Wouldn’t it be great to retire by thirty or forty years old? What sounds good in theory though has negative consequences for the brain.
Indeed, a lot of work is repetitive and unnecessarily political, as we jump through hoops to make it up the ladder. And while our work may not be the most stimulating thing to do, it keeps our brain active.
Studies show a correlation between retirement and memory loss.
The researchers find a straight-line relationship between the percentage of people in a country who are working at age 60 to 64 and their performance on memory tests. The longer people in a country keep working, the better, as a group, they do on the tests when they are in their early 60s.
We need challenges. We need some type of mind games to keep our brains fresh as we age. If we can’t recall how to act like inquisitive children who willfully fail, we need something more than physical exercise to hold up neurological plasticity.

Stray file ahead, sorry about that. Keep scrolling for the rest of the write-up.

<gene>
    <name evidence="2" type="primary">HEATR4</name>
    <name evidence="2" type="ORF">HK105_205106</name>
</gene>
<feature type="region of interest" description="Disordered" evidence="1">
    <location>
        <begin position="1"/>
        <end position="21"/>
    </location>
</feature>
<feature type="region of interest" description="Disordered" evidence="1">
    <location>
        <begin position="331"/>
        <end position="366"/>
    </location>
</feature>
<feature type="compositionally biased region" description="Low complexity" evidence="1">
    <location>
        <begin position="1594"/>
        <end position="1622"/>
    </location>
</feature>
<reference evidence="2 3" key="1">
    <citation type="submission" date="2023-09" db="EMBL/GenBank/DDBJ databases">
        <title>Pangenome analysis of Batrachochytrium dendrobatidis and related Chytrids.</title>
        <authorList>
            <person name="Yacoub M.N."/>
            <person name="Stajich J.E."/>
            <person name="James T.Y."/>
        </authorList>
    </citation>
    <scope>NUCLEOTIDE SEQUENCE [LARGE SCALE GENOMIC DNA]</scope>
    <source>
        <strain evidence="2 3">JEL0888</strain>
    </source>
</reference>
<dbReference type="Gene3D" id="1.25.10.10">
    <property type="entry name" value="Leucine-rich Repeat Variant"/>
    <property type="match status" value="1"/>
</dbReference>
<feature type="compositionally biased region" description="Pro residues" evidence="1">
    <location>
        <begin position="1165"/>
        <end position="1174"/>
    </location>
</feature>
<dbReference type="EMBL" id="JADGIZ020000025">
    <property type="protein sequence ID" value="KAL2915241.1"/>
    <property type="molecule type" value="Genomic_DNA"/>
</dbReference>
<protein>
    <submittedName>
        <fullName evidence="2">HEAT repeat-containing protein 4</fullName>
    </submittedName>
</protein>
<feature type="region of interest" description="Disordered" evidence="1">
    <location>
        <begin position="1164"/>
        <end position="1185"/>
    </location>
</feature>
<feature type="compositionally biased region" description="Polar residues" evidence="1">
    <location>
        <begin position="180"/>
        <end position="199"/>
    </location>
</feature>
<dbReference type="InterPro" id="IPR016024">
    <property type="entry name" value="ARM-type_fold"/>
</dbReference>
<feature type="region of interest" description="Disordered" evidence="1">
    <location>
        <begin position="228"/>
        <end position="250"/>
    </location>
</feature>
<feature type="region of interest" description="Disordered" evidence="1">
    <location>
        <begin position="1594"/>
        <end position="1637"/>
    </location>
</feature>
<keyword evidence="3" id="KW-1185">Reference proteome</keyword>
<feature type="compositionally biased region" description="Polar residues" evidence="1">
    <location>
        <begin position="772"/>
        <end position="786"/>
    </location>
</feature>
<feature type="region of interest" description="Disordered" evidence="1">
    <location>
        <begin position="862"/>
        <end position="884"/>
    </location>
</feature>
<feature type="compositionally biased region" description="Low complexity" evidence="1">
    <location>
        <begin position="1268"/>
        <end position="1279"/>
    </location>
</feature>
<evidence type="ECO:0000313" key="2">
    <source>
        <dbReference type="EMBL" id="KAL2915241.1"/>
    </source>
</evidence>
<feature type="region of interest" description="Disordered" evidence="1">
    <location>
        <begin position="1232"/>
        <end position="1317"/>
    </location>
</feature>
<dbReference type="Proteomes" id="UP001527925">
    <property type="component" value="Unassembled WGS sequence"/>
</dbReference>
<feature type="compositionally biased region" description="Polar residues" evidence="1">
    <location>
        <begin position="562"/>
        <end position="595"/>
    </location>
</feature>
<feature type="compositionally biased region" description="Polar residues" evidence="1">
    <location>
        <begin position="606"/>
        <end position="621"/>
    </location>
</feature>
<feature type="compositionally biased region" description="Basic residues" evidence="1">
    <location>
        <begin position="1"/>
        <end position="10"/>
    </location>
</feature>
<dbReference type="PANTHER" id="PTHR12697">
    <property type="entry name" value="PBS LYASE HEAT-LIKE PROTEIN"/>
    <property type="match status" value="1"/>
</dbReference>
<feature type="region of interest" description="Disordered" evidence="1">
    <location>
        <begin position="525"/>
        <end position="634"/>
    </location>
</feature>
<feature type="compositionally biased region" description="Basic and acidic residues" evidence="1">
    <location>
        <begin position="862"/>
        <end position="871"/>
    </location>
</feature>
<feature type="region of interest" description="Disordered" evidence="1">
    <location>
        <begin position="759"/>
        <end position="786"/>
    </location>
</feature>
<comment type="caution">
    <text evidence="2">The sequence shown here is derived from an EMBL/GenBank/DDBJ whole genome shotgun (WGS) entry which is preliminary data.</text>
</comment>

While work can be depressing, it’s keeps the brain cells running. Excess relaxation is what dulls the mind. Use it or lose it.
The fear of never being as good again is supposed to be obtrusive. The resistance is telling you to keep your lasting image as one of the greatest so you can retire on top.
But the itch to play again is usually stronger than the public’s perception of your invincibility. Most athletes who return to sports or keep playing late into their careers still have the confidence but lose their innate ability. There are ways to circumvent this natural attrition. Michael Jordan improved his shooting game with the fadeaway. He also became a better team leader as he got older.
Wearing down is also true of artists. At some point, artists lose their creative energy and their work output suffers, as does their ability to think outside the box. All good work come to an end. It’s up to you to decide how perfectly indelible you want your lasting image to be.
You may lose your ability as time goes on but the sheer joy and appreciation of playing the game and making art persists.